Ozols, Internationally Known for Ovarian Cancer Research and Treatment, Named to Fox Chase Cancer Center's Newest Chair Endowed by the Weg Family
PHILADELPHIA (July 5, 2002)-Fox Chase Cancer Center recently celebrated first-time appointments to three new faculty chairs, each endowed with gifts totaling $1.5 million. Robert F. Ozols, M.D., Ph.D., of Solebury, Pa., senior vice president for medical science at Fox Chase, holds the new chair in medical science, the Audrey Weg Schaus and Geoffrey Alan Weg Endowed Chair.
Fox Chase board member Kenneth E. Weg and his wife, Carol, of Princeton, N.J., endowed this chair in honor of their son and daughter.
Audrey Weg Schaus, a homemaker and new mother, lives with husband Michael and six-month-old daughter Hazel in Greenwich, Conn. Geoffrey Weg, an attorney at Manatt, Phelps and Phillips in Los Angeles, lives with his wife, Hillary, in Marina del Rey, Calif.
Carol and Kenneth Weg also endowed Fox Chase's first chair in population science, the Carol and Kenneth E. Weg Chair in Human Genetics, in 1998. With more than 33 years of experience in the pharmaceutical industry, Kenneth Weg retired last year as vice chairman of Bristol-Myers Squibb and became founder and chairman of Clearview Projects, Inc., a new company that provides planning services to biopharmaceutical companies.
"We at Fox Chase are extremely grateful and dearly indebted to the entire Weg family as the recipients of this generosity," said Fox Chase board chairman Philip E. Lippincott when he announced the new chair filled by Dr. Ozols. Ozols is known worldwide as an expert in ovarian cancer and as a leader in advancing chemotherapy research. In addition to directing the medical science division at Fox Chase, he is associate dean of Temple University School of Medicine and program director for the joint oncology program by Fox Chase and Temple University.
"He has developed new clinical approaches to treating women with ovarian cancer, including the two-drug combination of carboplatin-taxol, which is now the standard of care for women in all stages of the disease," said Fox Chase president Robert C. Young, M.D. "Bob's laboratory research has focused on how cancer cells develop drug resistance and on strategies for overcoming that resistance"-a major treatment obstacle in a number of adult cancers.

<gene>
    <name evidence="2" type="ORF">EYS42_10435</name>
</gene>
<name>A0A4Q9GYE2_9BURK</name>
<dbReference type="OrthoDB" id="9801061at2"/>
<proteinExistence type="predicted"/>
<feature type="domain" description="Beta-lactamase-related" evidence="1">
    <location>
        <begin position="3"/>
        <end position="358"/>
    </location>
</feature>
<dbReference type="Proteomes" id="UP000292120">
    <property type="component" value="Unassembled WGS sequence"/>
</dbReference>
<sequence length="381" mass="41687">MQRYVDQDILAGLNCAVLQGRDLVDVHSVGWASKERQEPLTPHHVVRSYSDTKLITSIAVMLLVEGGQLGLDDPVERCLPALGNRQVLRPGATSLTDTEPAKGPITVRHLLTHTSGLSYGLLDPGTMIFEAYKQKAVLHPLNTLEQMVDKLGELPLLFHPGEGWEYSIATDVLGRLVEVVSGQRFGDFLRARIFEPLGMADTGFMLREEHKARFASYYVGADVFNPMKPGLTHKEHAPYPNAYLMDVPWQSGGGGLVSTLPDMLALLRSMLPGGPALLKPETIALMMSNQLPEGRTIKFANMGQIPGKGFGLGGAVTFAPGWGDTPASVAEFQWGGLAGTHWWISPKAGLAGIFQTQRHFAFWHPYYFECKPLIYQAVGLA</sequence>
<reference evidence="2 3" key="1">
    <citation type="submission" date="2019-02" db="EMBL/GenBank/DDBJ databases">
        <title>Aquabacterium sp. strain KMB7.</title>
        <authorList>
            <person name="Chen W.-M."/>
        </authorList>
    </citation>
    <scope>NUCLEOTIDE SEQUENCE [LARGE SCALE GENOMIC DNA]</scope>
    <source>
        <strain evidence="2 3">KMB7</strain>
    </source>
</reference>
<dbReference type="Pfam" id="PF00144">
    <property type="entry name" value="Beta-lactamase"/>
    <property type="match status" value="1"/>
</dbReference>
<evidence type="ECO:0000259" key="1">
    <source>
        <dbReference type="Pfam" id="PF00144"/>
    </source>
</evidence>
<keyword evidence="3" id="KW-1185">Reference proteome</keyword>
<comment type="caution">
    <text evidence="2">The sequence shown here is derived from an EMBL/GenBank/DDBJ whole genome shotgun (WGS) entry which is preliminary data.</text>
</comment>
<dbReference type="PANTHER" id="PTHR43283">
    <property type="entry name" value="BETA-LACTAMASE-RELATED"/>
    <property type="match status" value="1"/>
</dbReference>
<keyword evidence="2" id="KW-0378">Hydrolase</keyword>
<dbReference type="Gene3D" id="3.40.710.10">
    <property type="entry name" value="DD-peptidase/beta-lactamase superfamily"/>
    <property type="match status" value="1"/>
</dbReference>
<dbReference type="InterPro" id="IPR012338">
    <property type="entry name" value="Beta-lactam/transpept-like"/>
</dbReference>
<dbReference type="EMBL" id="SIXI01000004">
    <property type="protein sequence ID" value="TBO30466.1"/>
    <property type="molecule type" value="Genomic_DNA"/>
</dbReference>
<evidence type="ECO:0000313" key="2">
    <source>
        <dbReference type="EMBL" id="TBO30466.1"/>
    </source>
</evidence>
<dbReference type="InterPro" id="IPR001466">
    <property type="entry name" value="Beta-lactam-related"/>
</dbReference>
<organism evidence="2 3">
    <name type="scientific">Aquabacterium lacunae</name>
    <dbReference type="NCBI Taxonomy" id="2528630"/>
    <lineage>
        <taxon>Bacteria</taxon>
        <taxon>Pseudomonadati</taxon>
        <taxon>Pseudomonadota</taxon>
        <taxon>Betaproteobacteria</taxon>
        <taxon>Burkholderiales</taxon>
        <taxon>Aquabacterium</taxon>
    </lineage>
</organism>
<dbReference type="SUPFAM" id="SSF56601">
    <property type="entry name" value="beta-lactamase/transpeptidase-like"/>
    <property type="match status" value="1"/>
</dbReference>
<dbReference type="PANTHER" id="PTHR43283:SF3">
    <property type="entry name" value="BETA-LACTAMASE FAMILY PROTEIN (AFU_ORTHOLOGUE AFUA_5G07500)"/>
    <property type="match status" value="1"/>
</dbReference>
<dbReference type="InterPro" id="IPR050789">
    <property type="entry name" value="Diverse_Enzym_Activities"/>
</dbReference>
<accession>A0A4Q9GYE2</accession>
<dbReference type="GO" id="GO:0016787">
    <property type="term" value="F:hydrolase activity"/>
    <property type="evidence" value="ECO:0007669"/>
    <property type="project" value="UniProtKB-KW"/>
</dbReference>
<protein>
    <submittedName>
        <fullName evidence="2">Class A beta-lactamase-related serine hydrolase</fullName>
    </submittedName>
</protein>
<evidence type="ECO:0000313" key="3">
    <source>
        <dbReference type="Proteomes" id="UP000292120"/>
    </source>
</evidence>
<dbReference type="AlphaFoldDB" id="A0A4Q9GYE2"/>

Ozols is the principal investigator for Fox Chase Cancer Center's Specialized Program of Research Excellence (SPORE) in ovarian cancer, established with a $4 million grant from the National Cancer Institute. He is currently on the board of directors of the American Society of Clinical Oncology and a former member of the oncologic drugs advisory committee of the Food and Drug Administration. He is also Fox Chase's principal investigator for the national Gynecologic Oncology Group and a past member of the governing council of the International Gynecologic Cancer Society.
For his contributions to cancer research and treatment, Ozols received the 1990 Cancer Research Award from the Milken Family Medical Foundation. In 1995 the Positive Medicine Project selected him as one of the 50 most positive physicians in America, representing the most positive role models for future physicians.
Most recently, Ozols and Young shared the prestigious 2002 Bristol-Myers Squibb Award for Distinguished Achievement in Cancer Research for their work on ovarian cancer. Ozols came to Fox Chase in 1988 from the National Cancer Institute, where he headed the experimental therapeutics section of the Medicine Branch. He joined NCI's Medicine Branch in 1976, shortly after earning his Ph.D. in biochemistry and M.D. at the University of Rochester in New York.
Thanking the Wegs for their newest endowment of a faculty chair, Ozols said, "The Weg family shares our belief that the best way to make progress against cancer is with a combined clinical and laboratory research effort. This endowed Chair will go a long way towards supporting such a program."
Fox Chase Cancer Center, one of the nation's first comprehensive cancer centers designated by the National Cancer Institute in 1974, conducts basic and clinical research; programs of prevention, detection and treatment of cancer; and community outreach. For more information about Fox Chase activities, visit the Center's web site at www.fccc.edu.
Fox Chase Cancer Center, part of the Temple University Health System, is one of the leading cancer research and treatment centers in the United States. Founded in 1904 in Philadelphia as one of the nation’s first cancer hospitals, Fox Chase was also among the first institutions to be designated a National Cancer Institute Comprehensive Cancer Center in 1974. Fox Chase researchers have won the highest awards in their fields, including two Nobel Prizes. Fox Chase physicians are also routinely recognized in national rankings, and the Center’s nursing program has received the Magnet recognition for excellence four consecutive times. Today, Fox Chase conducts a broad array of nationally competitive basic, translational, and clinical research, with special programs in cancer prevention, detection, survivorship, and community outreach. For more information, call 1-888-FOX CHASE or (1-888-369-2427).
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